Names have been removed to protect privacy. Identifying letters are assigned in alphabetical order and bear no relationship to the person's actual name.
Mrs A Consumer
Ms B Provider / Independent midwife
Ms C Independent midwife
Ms D Independent midwife
Mr E Consumer's husband
Dr I Consultant plastic surgeon at the second public hospital
Ms J Provider / Independent midwife
On 27 June 2000 the Commissioner received a complaint from the consumer, Mrs A, about the standard of service her baby son received from the provider, Ms B, an independent midwife. The complaint is as follows:
- At about 10.30am on 3 June 2000 Ms B, Mrs A's Lead Maternity Carer, called to conduct an examination of the 6-day-old baby, and obtain a Guthrie test. Ms B intended to prepare the baby's heel for the heel prick by placing his heel in a cup of warm water. The water which was originally poured into the cup became cold, so Ms B reheated the water in the kettle to almost boiling, and replaced the cold water in the cup with this water.
- Ms B sat on the bed, placed the baby across her lap, picked up the cup, and placed the baby's heel in the cup.
- The baby screamed from the moment his heel was placed in the water. When Ms B removed the baby's heel from the water, she exclaimed that she had burnt him.
- Ms B peeled the burnt skin off the baby's heel, and pressed a baby napkin over the burn to control the bleeding. After five minutes she immersed the baby's heel in rain water which she had collected from a bowl outside the residence. (There is no running water in the residence.)
- Ms B then attempted to obtain blood for the Guthrie test from the baby's heel, before applying Savlon ointment and gauze, provided by Mrs A, to the burnt area on the baby's heel.
- Mrs A took the baby to a public hospital's Emergency Department, where he was assessed and transferred to a second public hospital for the treatment of his burn.
An investigation was commenced on 9 August 2000.
- Antenatal and postnatal clinical records for Mrs A and the baby
- Accident and Medical Centre's records for the baby
- The second public hospital's clinical records for the baby
- ACC, Medical Misadventure Unit records for the baby
- New Zealand College of Midwives 'Handbook for Practice' (1993)
- Nursing Council of New Zealand Code of Conduct for Nurses and Midwives (1995)
- Expert advice from Ms Chris Stanbridge, independent midwife
Information gathered during investigation
On 24 November 1999 Mrs A, who was pregnant with her fourth baby, booked Ms B, independent midwife, for the management of her pregnancy and the delivery of her baby.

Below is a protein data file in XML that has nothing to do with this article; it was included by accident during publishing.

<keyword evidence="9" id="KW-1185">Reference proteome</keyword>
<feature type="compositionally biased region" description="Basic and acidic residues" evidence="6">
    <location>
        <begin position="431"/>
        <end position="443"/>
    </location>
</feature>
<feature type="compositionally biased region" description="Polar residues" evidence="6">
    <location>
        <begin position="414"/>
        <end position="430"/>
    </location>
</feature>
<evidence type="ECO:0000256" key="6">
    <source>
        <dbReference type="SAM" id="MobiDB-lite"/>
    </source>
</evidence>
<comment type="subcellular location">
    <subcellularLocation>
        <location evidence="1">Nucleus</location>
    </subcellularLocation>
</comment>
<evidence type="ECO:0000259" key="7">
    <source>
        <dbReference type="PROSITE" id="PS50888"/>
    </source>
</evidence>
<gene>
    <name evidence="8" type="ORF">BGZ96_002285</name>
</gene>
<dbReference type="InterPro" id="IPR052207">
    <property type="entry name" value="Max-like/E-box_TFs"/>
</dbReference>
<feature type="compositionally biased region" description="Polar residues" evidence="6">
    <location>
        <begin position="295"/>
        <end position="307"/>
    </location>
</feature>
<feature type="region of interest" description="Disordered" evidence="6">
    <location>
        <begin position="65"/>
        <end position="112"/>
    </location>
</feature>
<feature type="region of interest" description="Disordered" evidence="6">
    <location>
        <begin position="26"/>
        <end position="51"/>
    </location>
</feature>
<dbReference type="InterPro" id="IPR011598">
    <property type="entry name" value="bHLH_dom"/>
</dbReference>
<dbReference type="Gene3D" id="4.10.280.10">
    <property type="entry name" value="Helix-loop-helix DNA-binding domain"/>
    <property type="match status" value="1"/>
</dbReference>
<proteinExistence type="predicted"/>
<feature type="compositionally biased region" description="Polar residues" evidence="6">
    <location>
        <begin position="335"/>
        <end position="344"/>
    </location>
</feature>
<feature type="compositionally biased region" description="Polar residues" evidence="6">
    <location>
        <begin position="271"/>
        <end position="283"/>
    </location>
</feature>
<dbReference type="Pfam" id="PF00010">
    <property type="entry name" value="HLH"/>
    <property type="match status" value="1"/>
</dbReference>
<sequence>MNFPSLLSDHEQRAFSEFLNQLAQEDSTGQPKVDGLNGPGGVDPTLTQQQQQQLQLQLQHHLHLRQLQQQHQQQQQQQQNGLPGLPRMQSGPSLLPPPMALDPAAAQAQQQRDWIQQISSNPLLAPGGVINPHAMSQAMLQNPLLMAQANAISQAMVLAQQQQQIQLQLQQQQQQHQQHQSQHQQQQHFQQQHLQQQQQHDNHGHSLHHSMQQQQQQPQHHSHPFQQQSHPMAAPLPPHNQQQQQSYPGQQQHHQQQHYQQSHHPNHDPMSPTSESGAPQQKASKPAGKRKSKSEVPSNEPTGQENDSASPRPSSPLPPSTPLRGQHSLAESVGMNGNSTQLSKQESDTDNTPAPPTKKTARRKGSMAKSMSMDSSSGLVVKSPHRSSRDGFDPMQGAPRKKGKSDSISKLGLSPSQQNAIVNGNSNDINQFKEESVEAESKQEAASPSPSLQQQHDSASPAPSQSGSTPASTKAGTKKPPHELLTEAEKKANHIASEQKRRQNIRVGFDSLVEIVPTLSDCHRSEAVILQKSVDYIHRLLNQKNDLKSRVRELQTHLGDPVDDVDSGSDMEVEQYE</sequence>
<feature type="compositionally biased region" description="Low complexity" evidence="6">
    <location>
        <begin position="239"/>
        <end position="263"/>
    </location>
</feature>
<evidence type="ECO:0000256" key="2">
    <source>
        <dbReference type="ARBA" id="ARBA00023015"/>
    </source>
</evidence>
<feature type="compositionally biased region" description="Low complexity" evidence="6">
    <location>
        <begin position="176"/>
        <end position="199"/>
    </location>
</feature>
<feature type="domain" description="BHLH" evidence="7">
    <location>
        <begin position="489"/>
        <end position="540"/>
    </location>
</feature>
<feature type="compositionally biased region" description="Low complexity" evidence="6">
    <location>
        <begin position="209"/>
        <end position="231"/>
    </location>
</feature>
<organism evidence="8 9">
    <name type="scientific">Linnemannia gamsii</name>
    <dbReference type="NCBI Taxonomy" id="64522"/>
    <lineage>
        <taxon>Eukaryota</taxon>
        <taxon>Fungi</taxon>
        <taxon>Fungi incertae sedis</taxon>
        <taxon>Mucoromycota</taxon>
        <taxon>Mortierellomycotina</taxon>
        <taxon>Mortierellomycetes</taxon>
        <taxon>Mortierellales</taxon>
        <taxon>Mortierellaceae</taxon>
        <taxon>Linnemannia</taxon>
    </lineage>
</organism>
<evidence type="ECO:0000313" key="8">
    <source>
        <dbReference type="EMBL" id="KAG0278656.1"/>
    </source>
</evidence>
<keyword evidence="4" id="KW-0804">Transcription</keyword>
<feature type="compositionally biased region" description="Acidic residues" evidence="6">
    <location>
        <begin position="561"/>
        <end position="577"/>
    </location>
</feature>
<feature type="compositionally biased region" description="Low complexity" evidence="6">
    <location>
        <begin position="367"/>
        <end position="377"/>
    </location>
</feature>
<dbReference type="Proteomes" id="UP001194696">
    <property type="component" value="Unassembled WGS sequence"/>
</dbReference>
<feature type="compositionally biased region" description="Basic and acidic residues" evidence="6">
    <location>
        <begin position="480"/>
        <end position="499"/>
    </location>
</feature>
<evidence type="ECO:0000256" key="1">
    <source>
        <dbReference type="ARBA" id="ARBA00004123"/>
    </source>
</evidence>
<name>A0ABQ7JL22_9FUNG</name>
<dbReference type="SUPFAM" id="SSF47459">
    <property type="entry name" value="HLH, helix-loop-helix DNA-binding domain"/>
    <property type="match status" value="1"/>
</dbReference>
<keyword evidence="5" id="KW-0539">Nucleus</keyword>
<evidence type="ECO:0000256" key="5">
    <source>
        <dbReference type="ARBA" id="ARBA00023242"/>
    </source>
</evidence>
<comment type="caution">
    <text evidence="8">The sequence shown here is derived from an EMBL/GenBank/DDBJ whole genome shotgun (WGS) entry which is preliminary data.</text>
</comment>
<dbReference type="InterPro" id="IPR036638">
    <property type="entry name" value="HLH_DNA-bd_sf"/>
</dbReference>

Ms B, a registered general nurse, was employed by a Hospital and Health Service's internal nursing/midwifery bureau as a staff midwife from April 1998 until August 1999. She completed her midwifery training in 1999 and worked as a bureau nurse at a couple of maternity units between September 1999 and January 2000.
In mid-January 2000 Ms B joined Ms C and Ms D, independent midwives, on a six-month trial as a Lead Maternity Carer in their practice. The term 'Lead Maternity Carer' refers to the general practitioner, midwife or obstetric specialist who has been selected by a woman to provide her with comprehensive maternity care including the management of her labour and birth.
Ms C and Ms D assisted Ms B in her transition from a hospital midwife to a community midwife by attending her first five deliveries and acquainting her with administrative procedures. Essentially Ms B was practising autonomously and there was an expectation that she would find her own clients and take over excess clients from Ms C and Ms D. Ms B was asked to inform Ms C and Ms D if she was unsure of a procedure or if she was experiencing problems. The three midwives met regularly to review maternity case notes and discuss concerns.
Ms B understood that Ms C and Ms D had agreed to provide her with a mentoring role, and was disappointed they did not provide her with the supervision and advice she needed. She said, "I think I was a burden to [Ms C] and [Ms D], as I needed a lot of support and was less experienced than they had expected."
Ms B supervised Mrs A throughout her pregnancy. Mrs A stated that she found Ms B's antenatal care "good, informative and supportive". On 28 May 2000 Mrs A gave birth to a baby boy at a third public hospital. She requested an early discharge and went home later that day.
Ms B visited Mrs A at home daily to check on her wellbeing and the progress of the baby. Mr E and Mrs A and their four children were living in a sleep-out attached to the main house. The sleep-out comprised two rooms. The main room contained Mr E's and Mrs A's bed, the baby's cot, a table and a television. The sleep-out was not connected to a domestic water supply.